The Catechism of the Ukrainian Catholic Church Christ – Our Pascha is “both a profession and an explanation of our Church’s faith in the Triune God—Father, Son, and Holy Spirit. This faith emerged from listening to the Gospel of Christ, which—according to tradition—first resounded in the lands of Rus-Ukraine through the preaching of Saint Andrew the First-Called. This same Good News echoed onwards through the mission of the holy apostles to the Slavs, Cyril and Methodius, and was ultimately ratified in the Baptism of Rus-Ukraine during the reign of Volodymyr the Great, Equal-to-the-Apostles. The Word of the Gospel found its response of faith in the hearts of those who listened. Thus Christ’s Church spread throughout Kyivan Rus. This new Christian tradition—with the appropriate appellation of Kyivan—became a pearl in the Universal Church’s treasury of faith. Countless generations of Christians, of Ukrainian as well as other cultures, were raised in this tradition.” The Catechism is published by the Synod of the Ukrainian Greek-Catholic Church and the Commission for the Catechism of the Ukrainian Greek Catholic Church. It first appeared in Ukrainian in 2012, and was published in English in 2016. Every effort has been made in the English edition to retain as nearly as possible the precise phrasing of the original Ukrainian language second edition.
Eastern Christians in the New World: An Historical and Canonical Study of the Ukrainian Catholic Church in Canada
By: Bishop David Motiuk
When Ukrainians began immigrating to Canada in the late 1800s, most were farmers seeking a better way of life. Of the few possessions they brought with them, none was more precious than their faith. The newcomers went to great lengths to ensure that this faith was passed on to their children and grandchildren.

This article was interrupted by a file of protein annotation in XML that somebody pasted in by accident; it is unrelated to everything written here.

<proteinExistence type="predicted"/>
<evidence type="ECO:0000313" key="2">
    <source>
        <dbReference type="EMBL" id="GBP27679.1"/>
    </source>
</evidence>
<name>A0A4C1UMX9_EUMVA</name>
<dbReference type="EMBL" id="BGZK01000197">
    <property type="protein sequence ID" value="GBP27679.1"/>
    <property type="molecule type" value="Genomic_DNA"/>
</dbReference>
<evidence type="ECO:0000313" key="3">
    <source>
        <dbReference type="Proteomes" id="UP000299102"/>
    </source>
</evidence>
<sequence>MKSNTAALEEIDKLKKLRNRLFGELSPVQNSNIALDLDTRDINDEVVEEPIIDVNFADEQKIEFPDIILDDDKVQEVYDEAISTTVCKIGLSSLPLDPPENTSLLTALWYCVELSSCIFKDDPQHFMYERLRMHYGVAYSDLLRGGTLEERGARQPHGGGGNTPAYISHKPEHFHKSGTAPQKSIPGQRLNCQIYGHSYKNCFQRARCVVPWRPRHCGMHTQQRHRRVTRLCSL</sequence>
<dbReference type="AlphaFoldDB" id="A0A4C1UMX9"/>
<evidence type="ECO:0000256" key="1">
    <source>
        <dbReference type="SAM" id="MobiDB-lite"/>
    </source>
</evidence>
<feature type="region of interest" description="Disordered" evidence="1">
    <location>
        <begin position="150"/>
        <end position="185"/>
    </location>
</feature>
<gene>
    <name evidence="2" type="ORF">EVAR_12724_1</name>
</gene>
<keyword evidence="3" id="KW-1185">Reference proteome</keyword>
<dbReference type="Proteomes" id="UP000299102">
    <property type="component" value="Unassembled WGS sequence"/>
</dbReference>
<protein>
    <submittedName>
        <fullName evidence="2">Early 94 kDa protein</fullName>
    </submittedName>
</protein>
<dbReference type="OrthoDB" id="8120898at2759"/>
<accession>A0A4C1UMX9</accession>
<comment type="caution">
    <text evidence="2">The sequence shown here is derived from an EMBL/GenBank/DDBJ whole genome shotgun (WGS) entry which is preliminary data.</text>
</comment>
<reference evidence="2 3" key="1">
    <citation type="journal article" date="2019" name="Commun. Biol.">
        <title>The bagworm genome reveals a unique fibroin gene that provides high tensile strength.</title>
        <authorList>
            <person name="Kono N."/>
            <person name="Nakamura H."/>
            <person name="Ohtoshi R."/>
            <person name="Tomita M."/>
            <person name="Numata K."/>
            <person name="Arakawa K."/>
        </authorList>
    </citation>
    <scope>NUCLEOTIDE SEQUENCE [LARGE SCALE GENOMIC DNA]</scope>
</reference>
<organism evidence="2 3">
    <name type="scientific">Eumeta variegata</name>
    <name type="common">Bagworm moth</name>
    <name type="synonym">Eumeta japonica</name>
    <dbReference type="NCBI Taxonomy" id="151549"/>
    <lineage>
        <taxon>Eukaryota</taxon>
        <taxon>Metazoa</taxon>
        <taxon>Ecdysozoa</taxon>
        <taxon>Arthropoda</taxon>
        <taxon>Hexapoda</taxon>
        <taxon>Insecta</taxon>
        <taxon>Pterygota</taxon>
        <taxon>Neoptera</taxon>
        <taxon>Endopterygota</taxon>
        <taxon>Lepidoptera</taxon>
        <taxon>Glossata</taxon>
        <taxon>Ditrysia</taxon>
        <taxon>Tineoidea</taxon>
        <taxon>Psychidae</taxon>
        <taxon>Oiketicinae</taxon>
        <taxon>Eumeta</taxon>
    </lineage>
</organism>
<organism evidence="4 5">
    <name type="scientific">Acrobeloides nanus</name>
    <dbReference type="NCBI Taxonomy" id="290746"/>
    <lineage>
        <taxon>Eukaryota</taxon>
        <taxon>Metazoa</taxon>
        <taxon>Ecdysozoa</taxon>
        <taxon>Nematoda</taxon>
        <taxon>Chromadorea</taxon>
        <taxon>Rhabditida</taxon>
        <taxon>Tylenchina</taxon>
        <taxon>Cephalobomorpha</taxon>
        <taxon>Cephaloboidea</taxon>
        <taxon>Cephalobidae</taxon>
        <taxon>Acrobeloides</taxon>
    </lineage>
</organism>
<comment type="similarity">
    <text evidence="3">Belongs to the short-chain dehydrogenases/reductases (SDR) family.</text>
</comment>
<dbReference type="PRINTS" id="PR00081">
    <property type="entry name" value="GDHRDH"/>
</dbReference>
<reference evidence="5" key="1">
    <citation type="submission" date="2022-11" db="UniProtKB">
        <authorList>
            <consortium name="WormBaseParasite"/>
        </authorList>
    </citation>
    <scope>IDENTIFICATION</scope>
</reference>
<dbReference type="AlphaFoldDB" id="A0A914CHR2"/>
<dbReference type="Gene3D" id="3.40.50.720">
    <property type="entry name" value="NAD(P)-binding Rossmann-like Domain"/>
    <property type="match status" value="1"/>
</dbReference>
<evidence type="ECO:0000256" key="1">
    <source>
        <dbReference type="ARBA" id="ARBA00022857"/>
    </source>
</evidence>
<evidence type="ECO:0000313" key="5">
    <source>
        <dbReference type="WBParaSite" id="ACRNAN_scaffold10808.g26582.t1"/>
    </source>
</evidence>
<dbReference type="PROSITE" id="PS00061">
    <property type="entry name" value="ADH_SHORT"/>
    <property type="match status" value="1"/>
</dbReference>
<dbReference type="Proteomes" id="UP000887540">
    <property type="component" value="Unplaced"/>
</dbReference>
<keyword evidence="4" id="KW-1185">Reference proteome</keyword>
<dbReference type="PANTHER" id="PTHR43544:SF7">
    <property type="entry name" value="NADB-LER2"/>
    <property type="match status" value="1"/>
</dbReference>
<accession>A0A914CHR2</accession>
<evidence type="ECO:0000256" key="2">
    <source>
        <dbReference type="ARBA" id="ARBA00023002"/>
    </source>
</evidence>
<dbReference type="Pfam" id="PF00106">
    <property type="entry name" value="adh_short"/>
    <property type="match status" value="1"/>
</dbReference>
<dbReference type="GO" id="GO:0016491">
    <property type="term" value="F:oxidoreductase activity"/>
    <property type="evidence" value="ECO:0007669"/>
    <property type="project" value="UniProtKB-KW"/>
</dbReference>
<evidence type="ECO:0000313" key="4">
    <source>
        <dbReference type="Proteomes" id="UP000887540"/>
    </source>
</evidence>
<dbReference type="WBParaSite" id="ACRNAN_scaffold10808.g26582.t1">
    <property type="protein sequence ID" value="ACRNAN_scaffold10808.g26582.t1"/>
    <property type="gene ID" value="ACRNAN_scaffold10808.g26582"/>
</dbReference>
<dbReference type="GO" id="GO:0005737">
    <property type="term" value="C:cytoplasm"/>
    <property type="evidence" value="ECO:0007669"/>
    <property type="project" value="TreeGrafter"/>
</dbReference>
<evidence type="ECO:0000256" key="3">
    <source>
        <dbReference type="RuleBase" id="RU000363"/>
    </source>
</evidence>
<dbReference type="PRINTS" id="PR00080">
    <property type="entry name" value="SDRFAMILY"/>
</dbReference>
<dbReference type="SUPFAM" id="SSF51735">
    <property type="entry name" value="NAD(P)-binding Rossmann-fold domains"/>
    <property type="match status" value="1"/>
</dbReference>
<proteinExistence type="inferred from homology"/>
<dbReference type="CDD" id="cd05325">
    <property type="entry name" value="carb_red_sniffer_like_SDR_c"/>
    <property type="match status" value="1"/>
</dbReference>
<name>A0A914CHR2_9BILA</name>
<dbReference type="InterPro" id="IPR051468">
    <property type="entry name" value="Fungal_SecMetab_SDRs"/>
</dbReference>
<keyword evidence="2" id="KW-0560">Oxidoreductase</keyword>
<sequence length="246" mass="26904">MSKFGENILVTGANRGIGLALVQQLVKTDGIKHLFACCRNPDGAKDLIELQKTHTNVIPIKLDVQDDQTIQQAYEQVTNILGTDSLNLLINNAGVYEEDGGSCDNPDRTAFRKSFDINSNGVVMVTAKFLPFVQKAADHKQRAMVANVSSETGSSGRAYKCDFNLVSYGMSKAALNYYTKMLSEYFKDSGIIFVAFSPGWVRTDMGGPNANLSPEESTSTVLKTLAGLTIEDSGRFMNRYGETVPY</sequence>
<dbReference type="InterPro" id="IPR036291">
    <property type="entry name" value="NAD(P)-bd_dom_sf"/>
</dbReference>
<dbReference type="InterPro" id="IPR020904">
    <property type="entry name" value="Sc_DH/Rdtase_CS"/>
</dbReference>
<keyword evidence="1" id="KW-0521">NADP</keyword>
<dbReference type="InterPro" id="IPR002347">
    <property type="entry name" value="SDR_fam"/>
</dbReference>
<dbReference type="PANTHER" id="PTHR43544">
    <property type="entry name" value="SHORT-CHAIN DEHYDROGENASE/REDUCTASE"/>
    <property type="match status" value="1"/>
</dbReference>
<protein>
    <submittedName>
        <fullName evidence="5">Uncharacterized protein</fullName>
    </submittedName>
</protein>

More than a hundred years have passed. As the Ukrainian Catholic Church in Canada meets the challenges of a new millennium, it does so with a sense of renewal, of reverence for its rich spiritual heritage, of vibrant hope for the future. One aspect of this Church’s renewal is the revision of its Particular Law in light of the Second Vatican Council and the newly promulgated Code of Cans of the Eastern Churches.
David Motiuk’s study is a canonical and historical overview of the development of the Ukrainian Catholic Church in Canada, helping the growth of the first communities, the appointment of its first bishop, and the establishment of the Metropolitan See of Winnipeg. The author examines relations with the Latin Church, various decrees of Bishop Nykyta Budka, Bishop Basil Ladyka, and the Ukrainian Catholic Conference in Canada. He also explores the role played by the Ukrainian bishops from Canada in re-establishing synodal governance in the Ukrainian Catholic Church as a whole.
Incarnate Love: Essays in Orthodox Ethics, Second Edition
By: Vigen Guroian
Incarnate Love is a major contribution to both Orthodox ethics and to Christian self-understanding. Completely revised with a new preface and two additional chapters, this work aims to articulate a social ethic that can make sense of the Orthodox experience in the United States, as well as challenge the Orthodox tradition to formulate a new strategy for church and societal interaction.
Icons and Saints of the Eastern Orthodox Church
By: Alfredo Tradigo